Memory decline shows stronger associations with estimated spatial patterns of amyloid deposition progression than total amyloid burden

Rachel A. Yotter, Jimit Doshi, Vanessa Clark, Jitka Sojkova, Yun Zhou, Dean F. Wong, Luigi Ferrucci, Susan M. Resnick, Christos Davatzikos

Research output: Contribution to journalArticle

Abstract

The development of amyloid imaging compounds has allowed invivo imaging of amyloid deposition. In this study, we examined the spatial patterns of amyloid deposition throughout the brain using Pittsburgh Compound Blue (11C-PiB) positron emission tomography data from the Baltimore Longitudinal Study of Aging. We used a new methodology that allowed us to approximate spatial patterns of the temporal progression of amyloid plaque deposition from cross-sectional data. Our results are consistent with patterns of progression known from autopsy studies, with frontal and precuneus regions affected early and occipital and sensorimotor cortices affected later in disease progression-here, disease progression means lower-to-higher total amyloid burden. Furthermore, we divided participants into subgroups based on longitudinal change in memory performance, and demonstrated significantly different spatial patterns of the estimated progression of amyloid deposition between these subgroups. Our results indicate that the spatial pattern of amyloid deposition is related to cognitive performance and may be more informative than a biomarker reflecting total amyloid burden, the use of which is the current practice. This finding has broad implications for our understanding of the relationship between cognitive decline/resilience and amyloid deposition, as well as for the use of amyloid imaging as a biomarker in research and clinical applications.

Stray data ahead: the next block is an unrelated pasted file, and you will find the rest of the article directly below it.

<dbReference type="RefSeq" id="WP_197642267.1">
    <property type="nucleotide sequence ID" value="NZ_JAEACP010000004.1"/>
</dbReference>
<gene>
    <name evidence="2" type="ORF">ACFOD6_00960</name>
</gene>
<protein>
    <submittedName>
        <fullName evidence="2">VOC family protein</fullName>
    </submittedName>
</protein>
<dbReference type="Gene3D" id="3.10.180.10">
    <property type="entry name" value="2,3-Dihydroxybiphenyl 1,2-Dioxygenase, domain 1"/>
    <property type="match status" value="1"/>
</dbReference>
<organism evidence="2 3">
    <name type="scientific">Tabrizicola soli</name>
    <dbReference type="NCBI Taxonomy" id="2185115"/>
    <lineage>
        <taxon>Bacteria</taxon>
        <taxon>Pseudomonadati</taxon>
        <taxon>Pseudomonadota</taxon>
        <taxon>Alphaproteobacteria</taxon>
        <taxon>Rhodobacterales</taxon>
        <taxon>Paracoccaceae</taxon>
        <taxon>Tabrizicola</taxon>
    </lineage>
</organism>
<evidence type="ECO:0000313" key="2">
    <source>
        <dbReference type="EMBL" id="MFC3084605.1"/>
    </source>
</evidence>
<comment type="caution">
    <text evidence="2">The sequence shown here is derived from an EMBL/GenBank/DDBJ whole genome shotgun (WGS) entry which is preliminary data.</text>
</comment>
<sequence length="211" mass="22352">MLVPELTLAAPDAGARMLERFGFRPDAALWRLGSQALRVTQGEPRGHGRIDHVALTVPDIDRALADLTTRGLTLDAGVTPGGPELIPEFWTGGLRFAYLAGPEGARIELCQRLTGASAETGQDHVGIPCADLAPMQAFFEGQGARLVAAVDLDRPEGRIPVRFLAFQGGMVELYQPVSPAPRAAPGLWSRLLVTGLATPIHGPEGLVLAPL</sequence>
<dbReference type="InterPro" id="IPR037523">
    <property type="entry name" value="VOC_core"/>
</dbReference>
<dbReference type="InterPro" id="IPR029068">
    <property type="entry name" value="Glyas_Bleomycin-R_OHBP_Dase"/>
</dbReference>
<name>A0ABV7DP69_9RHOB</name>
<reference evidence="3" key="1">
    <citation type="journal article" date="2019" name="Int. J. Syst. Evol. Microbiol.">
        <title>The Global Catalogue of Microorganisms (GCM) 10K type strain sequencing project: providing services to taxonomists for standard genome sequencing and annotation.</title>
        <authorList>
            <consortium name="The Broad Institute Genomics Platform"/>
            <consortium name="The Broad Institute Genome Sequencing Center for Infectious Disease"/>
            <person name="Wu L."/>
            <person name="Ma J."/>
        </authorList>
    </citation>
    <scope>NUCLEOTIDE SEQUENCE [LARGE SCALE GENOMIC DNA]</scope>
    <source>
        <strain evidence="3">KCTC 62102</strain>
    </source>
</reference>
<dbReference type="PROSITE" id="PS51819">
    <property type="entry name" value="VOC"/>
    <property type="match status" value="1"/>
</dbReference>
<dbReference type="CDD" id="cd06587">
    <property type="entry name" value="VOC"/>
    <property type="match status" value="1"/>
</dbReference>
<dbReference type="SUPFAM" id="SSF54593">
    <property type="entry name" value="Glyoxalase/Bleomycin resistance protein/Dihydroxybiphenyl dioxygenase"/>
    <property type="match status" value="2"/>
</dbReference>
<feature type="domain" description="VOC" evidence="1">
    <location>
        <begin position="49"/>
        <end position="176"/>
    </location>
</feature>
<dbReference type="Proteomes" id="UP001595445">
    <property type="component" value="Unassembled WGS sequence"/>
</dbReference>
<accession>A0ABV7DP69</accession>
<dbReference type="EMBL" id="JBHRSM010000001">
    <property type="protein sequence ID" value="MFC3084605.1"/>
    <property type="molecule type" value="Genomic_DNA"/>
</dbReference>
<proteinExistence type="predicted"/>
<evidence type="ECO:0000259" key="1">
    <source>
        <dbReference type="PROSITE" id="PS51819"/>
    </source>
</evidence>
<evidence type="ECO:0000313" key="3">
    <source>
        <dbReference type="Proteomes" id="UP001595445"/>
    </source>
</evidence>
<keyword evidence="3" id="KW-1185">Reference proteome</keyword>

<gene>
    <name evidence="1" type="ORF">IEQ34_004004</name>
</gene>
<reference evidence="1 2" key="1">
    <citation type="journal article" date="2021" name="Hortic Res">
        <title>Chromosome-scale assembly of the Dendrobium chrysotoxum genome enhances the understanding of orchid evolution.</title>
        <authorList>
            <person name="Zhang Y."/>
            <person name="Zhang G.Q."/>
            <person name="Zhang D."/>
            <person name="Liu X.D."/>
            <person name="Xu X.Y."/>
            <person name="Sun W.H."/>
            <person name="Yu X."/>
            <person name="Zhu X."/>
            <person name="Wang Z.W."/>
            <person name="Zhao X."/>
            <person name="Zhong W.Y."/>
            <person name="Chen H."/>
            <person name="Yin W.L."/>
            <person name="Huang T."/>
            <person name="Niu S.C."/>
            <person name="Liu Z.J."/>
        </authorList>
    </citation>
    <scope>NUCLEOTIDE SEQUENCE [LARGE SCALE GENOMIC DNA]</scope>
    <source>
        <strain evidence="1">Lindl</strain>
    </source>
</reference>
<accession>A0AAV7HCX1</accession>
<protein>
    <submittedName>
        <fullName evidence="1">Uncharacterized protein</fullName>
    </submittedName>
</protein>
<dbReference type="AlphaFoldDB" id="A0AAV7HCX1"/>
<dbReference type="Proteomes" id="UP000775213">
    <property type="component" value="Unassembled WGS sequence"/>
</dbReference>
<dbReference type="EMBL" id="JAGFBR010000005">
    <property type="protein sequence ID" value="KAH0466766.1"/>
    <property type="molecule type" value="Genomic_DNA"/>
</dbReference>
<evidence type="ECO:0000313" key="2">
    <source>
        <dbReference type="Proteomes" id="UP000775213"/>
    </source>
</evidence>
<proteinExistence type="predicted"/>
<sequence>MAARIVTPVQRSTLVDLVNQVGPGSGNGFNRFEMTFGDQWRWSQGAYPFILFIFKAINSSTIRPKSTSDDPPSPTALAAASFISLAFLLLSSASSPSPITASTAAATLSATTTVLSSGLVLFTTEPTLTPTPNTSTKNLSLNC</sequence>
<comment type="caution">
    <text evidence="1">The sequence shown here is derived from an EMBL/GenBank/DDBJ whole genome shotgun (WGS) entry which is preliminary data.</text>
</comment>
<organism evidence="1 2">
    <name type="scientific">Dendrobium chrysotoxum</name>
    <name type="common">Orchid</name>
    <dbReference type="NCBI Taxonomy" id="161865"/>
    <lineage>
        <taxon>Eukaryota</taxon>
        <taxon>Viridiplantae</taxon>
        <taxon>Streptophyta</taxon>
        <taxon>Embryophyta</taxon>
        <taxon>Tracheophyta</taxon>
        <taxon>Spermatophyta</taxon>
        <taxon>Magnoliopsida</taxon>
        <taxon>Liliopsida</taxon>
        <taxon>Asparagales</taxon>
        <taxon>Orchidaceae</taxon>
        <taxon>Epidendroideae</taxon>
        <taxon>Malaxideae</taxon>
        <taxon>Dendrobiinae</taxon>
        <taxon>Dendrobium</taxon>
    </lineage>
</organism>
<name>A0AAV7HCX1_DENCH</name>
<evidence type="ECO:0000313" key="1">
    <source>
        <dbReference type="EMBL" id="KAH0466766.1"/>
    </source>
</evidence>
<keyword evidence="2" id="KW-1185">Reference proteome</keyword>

Original languageEnglish (US)
Pages (from-to)2835-2842
Number of pages8
JournalNeurobiology of Aging
Volume34
Issue number12
DOIs
StatePublished - Dec 1 2013

Keywords

  • Amyloid
  • CVLT
  • Cognition
  • PET
  • PiB

ASJC Scopus subject areas

  • Neuroscience(all)
  • Aging
  • Clinical Neurology
  • Developmental Biology
  • Geriatrics and Gerontology

Fingerprint Dive into the research topics of 'Memory decline shows stronger associations with estimated spatial patterns of amyloid deposition progression than total amyloid burden'. Together they form a unique fingerprint.

  • Cite this